A 44 year-old female poses as a 17 year-old female online and persuades a 12 year-old male to send her a sexual image, then threatens to tell his parents if he doesn’t continue to send more explicit images.
A 14 year-old male gives a 17 year-old male oral sex because the older male has threatened to tell his parents he is gay if he refuses.
A 21 year-old persuades his 17 year-old ‘girlfriend’ to have sex with his friends to pay off a drug debt.
A group of men bring two 17 year-old females to a hotel in another town and charge other men to have sex with them.
What do we learn from these examples?
In the first three examples, the victim agreed to the sexual activity. This is not the same as ‘wanting’ that activity, though. The activity happened because of a power inequality between the perpetrator and the victim.
In examples 3 and 4, the principle offender does not commit the sexual act on the victim. They are exploiters because they gain from the act.
In example 3 (and to a lesser extent examples 1 and 2), the victim ‘gains’ something from the abuse—the ‘love’ of their ‘boyfriend’. The exploiter is using a need the victim has to commit the abuse.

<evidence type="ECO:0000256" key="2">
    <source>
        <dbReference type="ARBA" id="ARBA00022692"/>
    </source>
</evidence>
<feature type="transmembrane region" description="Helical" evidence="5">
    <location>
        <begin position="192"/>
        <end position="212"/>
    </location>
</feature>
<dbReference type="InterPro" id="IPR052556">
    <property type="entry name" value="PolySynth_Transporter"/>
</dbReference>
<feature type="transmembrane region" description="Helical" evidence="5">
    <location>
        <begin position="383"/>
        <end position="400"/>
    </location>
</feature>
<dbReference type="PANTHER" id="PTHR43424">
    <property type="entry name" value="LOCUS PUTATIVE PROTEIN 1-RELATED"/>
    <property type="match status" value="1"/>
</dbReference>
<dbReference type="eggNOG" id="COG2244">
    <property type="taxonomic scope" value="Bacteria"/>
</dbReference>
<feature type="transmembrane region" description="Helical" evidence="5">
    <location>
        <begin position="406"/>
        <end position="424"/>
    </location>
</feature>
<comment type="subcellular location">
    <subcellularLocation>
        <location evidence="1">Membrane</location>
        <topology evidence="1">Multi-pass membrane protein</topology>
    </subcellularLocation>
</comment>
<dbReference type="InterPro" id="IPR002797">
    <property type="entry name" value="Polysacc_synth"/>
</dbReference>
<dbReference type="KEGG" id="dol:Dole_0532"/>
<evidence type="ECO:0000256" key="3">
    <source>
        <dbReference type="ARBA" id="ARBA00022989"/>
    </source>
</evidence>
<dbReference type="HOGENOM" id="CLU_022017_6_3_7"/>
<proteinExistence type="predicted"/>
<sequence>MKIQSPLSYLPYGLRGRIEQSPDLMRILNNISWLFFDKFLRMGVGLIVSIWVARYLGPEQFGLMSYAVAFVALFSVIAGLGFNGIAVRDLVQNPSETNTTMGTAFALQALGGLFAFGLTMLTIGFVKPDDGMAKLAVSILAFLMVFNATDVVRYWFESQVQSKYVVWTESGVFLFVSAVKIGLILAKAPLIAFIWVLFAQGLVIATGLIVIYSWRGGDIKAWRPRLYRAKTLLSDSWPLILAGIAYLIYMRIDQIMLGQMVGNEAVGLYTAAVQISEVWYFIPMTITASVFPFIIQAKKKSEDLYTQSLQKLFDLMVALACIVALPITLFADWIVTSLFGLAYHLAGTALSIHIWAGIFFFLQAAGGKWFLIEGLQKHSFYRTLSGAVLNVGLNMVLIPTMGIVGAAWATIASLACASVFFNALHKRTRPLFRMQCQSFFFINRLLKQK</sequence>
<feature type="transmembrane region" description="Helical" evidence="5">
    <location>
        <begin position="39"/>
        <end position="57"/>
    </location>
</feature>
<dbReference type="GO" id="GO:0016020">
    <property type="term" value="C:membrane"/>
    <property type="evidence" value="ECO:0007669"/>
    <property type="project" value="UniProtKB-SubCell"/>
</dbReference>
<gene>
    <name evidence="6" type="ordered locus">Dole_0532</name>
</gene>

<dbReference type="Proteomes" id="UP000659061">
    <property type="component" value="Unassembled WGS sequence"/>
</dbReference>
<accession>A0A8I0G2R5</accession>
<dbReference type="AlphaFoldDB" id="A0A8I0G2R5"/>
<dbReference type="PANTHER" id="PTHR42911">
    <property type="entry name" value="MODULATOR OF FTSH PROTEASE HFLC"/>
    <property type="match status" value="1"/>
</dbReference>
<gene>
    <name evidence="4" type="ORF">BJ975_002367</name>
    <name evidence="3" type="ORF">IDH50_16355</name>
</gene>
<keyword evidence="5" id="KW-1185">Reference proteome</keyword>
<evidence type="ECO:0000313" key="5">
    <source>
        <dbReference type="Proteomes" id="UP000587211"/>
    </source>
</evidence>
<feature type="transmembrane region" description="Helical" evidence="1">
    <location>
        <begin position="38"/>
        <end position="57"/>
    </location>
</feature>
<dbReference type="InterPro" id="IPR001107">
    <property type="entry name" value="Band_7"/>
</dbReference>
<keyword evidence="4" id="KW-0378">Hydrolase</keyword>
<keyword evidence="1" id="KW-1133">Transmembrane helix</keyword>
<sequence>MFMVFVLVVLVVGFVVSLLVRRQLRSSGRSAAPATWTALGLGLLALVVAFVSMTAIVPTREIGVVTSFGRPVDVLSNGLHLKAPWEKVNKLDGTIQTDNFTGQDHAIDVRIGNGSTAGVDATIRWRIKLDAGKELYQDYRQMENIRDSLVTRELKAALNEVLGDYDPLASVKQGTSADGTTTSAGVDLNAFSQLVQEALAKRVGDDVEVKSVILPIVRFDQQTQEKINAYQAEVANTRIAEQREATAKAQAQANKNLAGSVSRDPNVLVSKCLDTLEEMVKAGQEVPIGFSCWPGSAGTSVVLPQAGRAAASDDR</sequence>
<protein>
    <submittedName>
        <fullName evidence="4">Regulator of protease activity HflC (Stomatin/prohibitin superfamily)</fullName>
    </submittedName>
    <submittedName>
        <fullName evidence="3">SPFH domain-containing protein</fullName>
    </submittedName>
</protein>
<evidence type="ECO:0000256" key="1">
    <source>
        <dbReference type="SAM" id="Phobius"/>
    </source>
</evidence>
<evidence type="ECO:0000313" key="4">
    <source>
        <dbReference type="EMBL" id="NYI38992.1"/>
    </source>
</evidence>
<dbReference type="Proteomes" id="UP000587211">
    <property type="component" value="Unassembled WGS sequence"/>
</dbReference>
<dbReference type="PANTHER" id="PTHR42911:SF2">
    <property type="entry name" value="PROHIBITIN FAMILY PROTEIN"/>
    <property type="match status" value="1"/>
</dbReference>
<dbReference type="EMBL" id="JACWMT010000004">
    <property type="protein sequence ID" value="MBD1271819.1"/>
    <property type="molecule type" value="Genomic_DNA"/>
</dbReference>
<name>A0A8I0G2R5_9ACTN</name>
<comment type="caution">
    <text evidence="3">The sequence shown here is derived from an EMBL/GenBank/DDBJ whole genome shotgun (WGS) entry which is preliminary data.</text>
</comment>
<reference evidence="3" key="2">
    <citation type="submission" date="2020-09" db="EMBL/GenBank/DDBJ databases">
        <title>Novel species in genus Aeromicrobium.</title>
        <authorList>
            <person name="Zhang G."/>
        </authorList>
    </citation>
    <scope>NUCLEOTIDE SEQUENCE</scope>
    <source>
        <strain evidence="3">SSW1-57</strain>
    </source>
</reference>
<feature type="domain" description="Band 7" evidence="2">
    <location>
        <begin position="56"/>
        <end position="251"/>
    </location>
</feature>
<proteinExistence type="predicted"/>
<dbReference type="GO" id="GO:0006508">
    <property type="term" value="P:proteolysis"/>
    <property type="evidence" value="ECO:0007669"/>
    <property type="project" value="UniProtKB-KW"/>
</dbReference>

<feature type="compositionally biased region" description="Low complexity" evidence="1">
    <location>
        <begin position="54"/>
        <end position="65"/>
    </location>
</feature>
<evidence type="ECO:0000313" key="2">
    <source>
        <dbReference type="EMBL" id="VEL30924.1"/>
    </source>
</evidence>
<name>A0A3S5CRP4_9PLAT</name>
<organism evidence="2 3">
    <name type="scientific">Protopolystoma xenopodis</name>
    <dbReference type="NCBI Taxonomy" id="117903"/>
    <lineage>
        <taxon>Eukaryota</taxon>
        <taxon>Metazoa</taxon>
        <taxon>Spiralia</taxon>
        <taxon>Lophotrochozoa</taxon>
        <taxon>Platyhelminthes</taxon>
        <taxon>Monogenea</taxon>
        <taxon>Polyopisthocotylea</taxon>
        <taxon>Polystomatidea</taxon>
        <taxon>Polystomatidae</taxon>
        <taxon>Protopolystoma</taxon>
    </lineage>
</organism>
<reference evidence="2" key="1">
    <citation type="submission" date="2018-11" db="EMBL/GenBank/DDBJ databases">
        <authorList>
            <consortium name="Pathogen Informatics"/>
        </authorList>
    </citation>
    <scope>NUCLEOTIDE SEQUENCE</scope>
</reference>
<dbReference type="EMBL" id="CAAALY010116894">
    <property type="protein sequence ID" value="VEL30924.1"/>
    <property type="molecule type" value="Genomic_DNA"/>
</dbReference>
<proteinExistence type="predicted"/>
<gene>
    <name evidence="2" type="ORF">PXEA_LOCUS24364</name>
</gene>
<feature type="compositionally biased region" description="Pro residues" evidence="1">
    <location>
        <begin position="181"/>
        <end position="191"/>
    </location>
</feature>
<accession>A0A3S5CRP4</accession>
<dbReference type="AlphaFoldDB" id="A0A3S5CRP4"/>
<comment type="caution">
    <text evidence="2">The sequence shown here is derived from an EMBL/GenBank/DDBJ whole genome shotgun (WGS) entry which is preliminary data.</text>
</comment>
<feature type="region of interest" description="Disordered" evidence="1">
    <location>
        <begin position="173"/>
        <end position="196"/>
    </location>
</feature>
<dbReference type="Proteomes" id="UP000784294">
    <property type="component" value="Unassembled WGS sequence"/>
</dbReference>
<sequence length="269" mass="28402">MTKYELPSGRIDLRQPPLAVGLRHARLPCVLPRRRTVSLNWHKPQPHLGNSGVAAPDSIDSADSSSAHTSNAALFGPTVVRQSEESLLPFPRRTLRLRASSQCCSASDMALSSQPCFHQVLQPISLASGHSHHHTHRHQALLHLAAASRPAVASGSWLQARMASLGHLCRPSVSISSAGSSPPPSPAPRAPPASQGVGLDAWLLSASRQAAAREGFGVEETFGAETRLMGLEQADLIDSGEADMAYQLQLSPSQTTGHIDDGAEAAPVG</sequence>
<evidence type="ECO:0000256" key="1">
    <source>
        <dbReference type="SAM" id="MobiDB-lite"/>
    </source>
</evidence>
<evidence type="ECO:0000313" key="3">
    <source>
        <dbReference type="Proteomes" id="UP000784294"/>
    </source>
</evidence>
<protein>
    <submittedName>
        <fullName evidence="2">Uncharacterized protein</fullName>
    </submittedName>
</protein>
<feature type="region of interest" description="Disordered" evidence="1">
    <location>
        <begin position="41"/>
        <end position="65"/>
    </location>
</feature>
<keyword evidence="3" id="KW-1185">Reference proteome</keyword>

Resolving some myths
So what is hopefully clear at this point is that ‘consent’ does not stop something being exploitation. It is not the victim’s fault, even if they agreed to the sexual activity, even if they return to their exploiter, and even if they get something in return.
We should also note that there are no circumstances under which someone under 16 can consent to sexual activity—sexual activity with a child is always child sexual abuse. Children under 18 cannot consent to being trafficked for the purposes of their own exploitation. And regardless of age, no one can consent to sex if they are drunk, drugged or unconscious.
There is no such thing as ‘child pornography’, only images of child abuse
Because children can’t consent to sexual activity, there is no such thing as child pornography. Pornography and erotica can only be created by adults where they consent, free from coercion or manipulation, to the making of that image.
All images of children engaged in sexual activity are images of child sexual exploitation and behind every image is a victim who has suffered sexual abuse.